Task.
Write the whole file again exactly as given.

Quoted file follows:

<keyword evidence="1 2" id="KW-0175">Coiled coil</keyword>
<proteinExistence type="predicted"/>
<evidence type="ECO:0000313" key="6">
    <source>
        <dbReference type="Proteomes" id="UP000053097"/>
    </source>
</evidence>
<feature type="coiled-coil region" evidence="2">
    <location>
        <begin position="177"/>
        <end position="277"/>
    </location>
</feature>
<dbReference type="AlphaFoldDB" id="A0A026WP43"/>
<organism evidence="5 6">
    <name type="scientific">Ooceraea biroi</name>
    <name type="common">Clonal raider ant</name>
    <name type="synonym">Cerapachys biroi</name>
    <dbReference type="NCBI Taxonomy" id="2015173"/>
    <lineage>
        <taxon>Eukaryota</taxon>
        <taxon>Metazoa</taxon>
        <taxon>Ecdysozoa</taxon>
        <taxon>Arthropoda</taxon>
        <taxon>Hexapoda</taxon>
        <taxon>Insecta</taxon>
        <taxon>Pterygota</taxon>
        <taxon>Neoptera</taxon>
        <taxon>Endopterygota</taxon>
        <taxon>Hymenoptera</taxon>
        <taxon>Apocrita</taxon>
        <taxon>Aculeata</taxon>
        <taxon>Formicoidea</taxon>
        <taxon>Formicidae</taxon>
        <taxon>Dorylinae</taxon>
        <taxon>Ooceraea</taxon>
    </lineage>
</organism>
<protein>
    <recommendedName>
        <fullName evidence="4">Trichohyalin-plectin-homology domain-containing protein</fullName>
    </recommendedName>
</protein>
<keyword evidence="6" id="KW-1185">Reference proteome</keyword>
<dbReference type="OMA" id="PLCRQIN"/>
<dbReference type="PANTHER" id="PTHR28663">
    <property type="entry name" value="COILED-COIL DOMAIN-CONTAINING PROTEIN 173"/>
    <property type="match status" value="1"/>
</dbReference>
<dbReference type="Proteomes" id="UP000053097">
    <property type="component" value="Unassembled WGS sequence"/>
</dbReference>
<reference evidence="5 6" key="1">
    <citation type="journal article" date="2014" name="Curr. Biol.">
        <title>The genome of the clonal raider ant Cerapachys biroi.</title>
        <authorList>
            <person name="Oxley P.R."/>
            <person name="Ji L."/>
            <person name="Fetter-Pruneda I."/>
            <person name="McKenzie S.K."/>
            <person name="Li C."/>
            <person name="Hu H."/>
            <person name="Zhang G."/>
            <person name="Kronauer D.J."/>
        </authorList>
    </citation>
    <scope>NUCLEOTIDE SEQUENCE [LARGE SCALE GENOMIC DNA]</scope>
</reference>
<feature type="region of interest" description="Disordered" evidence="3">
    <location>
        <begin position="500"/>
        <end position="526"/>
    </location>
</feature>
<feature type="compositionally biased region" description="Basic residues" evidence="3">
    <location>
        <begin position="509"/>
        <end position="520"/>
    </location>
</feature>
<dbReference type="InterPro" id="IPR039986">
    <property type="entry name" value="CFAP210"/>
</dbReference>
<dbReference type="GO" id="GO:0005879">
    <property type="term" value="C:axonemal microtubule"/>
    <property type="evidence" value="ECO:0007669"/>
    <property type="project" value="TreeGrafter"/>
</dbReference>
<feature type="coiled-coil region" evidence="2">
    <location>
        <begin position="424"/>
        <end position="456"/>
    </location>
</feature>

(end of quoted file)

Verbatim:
<keyword evidence="1 2" id="KW-0175">Coiled coil</keyword>
<proteinExistence type="predicted"/>
<evidence type="ECO:0000313" key="6">
    <source>
        <dbReference type="Proteomes" id="UP000053097"/>
    </source>
</evidence>
<feature type="coiled-coil region" evidence="2">
    <location>
        <begin position="177"/>
        <end position="277"/>
    </location>
</feature>
<dbReference type="AlphaFoldDB" id="A0A026WP43"/>
<organism evidence="5 6">
    <name type="scientific">Ooceraea biroi</name>
    <name type="common">Clonal raider ant</name>
    <name type="synonym">Cerapachys biroi</name>
    <dbReference type="NCBI Taxonomy" id="2015173"/>
    <lineage>
        <taxon>Eukaryota</taxon>
        <taxon>Metazoa</taxon>
        <taxon>Ecdysozoa</taxon>
        <taxon>Arthropoda</taxon>
        <taxon>Hexapoda</taxon>
        <taxon>Insecta</taxon>
        <taxon>Pterygota</taxon>
        <taxon>Neoptera</taxon>
        <taxon>Endopterygota</taxon>
        <taxon>Hymenoptera</taxon>
        <taxon>Apocrita</taxon>
        <taxon>Aculeata</taxon>
        <taxon>Formicoidea</taxon>
        <taxon>Formicidae</taxon>
        <taxon>Dorylinae</taxon>
        <taxon>Ooceraea</taxon>
    </lineage>
</organism>
<protein>
    <recommendedName>
        <fullName evidence="4">Trichohyalin-plectin-homology domain-containing protein</fullName>
    </recommendedName>
</protein>
<keyword evidence="6" id="KW-1185">Reference proteome</keyword>
<dbReference type="OMA" id="PLCRQIN"/>
<dbReference type="PANTHER" id="PTHR28663">
    <property type="entry name" value="COILED-COIL DOMAIN-CONTAINING PROTEIN 173"/>
    <property type="match status" value="1"/>
</dbReference>
<dbReference type="Proteomes" id="UP000053097">
    <property type="component" value="Unassembled WGS sequence"/>
</dbReference>
<reference evidence="5 6" key="1">
    <citation type="journal article" date="2014" name="Curr. Biol.">
        <title>The genome of the clonal raider ant Cerapachys biroi.</title>
        <authorList>
            <person name="Oxley P.R."/>
            <person name="Ji L."/>
            <person name="Fetter-Pruneda I."/>
            <person name="McKenzie S.K."/>
            <person name="Li C."/>
            <person name="Hu H."/>
            <person name="Zhang G."/>
            <person name="Kronauer D.J."/>
        </authorList>
    </citation>
    <scope>NUCLEOTIDE SEQUENCE [LARGE SCALE GENOMIC DNA]</scope>
</reference>
<feature type="region of interest" description="Disordered" evidence="3">
    <location>
        <begin position="500"/>
        <end position="526"/>
    </location>
</feature>
<feature type="compositionally biased region" description="Basic residues" evidence="3">
    <location>
        <begin position="509"/>
        <end position="520"/>
    </location>
</feature>
<dbReference type="InterPro" id="IPR039986">
    <property type="entry name" value="CFAP210"/>
</dbReference>
<dbReference type="GO" id="GO:0005879">
    <property type="term" value="C:axonemal microtubule"/>
    <property type="evidence" value="ECO:0007669"/>
    <property type="project" value="TreeGrafter"/>
</dbReference>
<feature type="coiled-coil region" evidence="2">
    <location>
        <begin position="424"/>
        <end position="456"/>
    </location>
</feature>